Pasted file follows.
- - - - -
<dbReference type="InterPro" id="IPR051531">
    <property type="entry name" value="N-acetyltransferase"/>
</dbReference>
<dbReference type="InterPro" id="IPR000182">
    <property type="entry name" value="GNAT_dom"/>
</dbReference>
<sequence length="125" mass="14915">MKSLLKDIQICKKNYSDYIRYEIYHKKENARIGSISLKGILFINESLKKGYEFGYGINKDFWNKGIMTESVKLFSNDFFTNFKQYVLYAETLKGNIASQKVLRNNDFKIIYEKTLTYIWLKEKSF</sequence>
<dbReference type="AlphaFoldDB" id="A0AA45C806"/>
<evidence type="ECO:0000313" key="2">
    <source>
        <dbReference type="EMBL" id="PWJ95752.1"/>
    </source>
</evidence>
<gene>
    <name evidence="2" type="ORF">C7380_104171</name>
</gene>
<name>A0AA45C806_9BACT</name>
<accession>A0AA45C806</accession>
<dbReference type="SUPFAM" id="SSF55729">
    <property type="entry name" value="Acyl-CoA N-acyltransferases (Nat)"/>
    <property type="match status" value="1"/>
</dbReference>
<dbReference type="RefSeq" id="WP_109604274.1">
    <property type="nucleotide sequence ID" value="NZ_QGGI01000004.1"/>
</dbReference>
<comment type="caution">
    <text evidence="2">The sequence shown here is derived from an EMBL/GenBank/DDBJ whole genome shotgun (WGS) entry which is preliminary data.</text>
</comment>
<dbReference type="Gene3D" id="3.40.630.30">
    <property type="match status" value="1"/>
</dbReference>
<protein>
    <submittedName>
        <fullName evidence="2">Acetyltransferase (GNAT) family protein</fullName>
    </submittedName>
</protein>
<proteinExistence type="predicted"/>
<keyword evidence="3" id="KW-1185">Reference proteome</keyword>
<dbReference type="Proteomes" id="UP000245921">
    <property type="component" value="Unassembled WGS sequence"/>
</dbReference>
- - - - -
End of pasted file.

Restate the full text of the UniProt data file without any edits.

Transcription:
<dbReference type="InterPro" id="IPR051531">
    <property type="entry name" value="N-acetyltransferase"/>
</dbReference>
<dbReference type="InterPro" id="IPR000182">
    <property type="entry name" value="GNAT_dom"/>
</dbReference>
<sequence length="125" mass="14915">MKSLLKDIQICKKNYSDYIRYEIYHKKENARIGSISLKGILFINESLKKGYEFGYGINKDFWNKGIMTESVKLFSNDFFTNFKQYVLYAETLKGNIASQKVLRNNDFKIIYEKTLTYIWLKEKSF</sequence>
<dbReference type="AlphaFoldDB" id="A0AA45C806"/>
<evidence type="ECO:0000313" key="2">
    <source>
        <dbReference type="EMBL" id="PWJ95752.1"/>
    </source>
</evidence>
<gene>
    <name evidence="2" type="ORF">C7380_104171</name>
</gene>
<name>A0AA45C806_9BACT</name>
<accession>A0AA45C806</accession>
<dbReference type="SUPFAM" id="SSF55729">
    <property type="entry name" value="Acyl-CoA N-acyltransferases (Nat)"/>
    <property type="match status" value="1"/>
</dbReference>
<dbReference type="RefSeq" id="WP_109604274.1">
    <property type="nucleotide sequence ID" value="NZ_QGGI01000004.1"/>
</dbReference>
<comment type="caution">
    <text evidence="2">The sequence shown here is derived from an EMBL/GenBank/DDBJ whole genome shotgun (WGS) entry which is preliminary data.</text>
</comment>
<dbReference type="Gene3D" id="3.40.630.30">
    <property type="match status" value="1"/>
</dbReference>
<protein>
    <submittedName>
        <fullName evidence="2">Acetyltransferase (GNAT) family protein</fullName>
    </submittedName>
</protein>
<proteinExistence type="predicted"/>
<keyword evidence="3" id="KW-1185">Reference proteome</keyword>
<dbReference type="Proteomes" id="UP000245921">
    <property type="component" value="Unassembled WGS sequence"/>
</dbReference>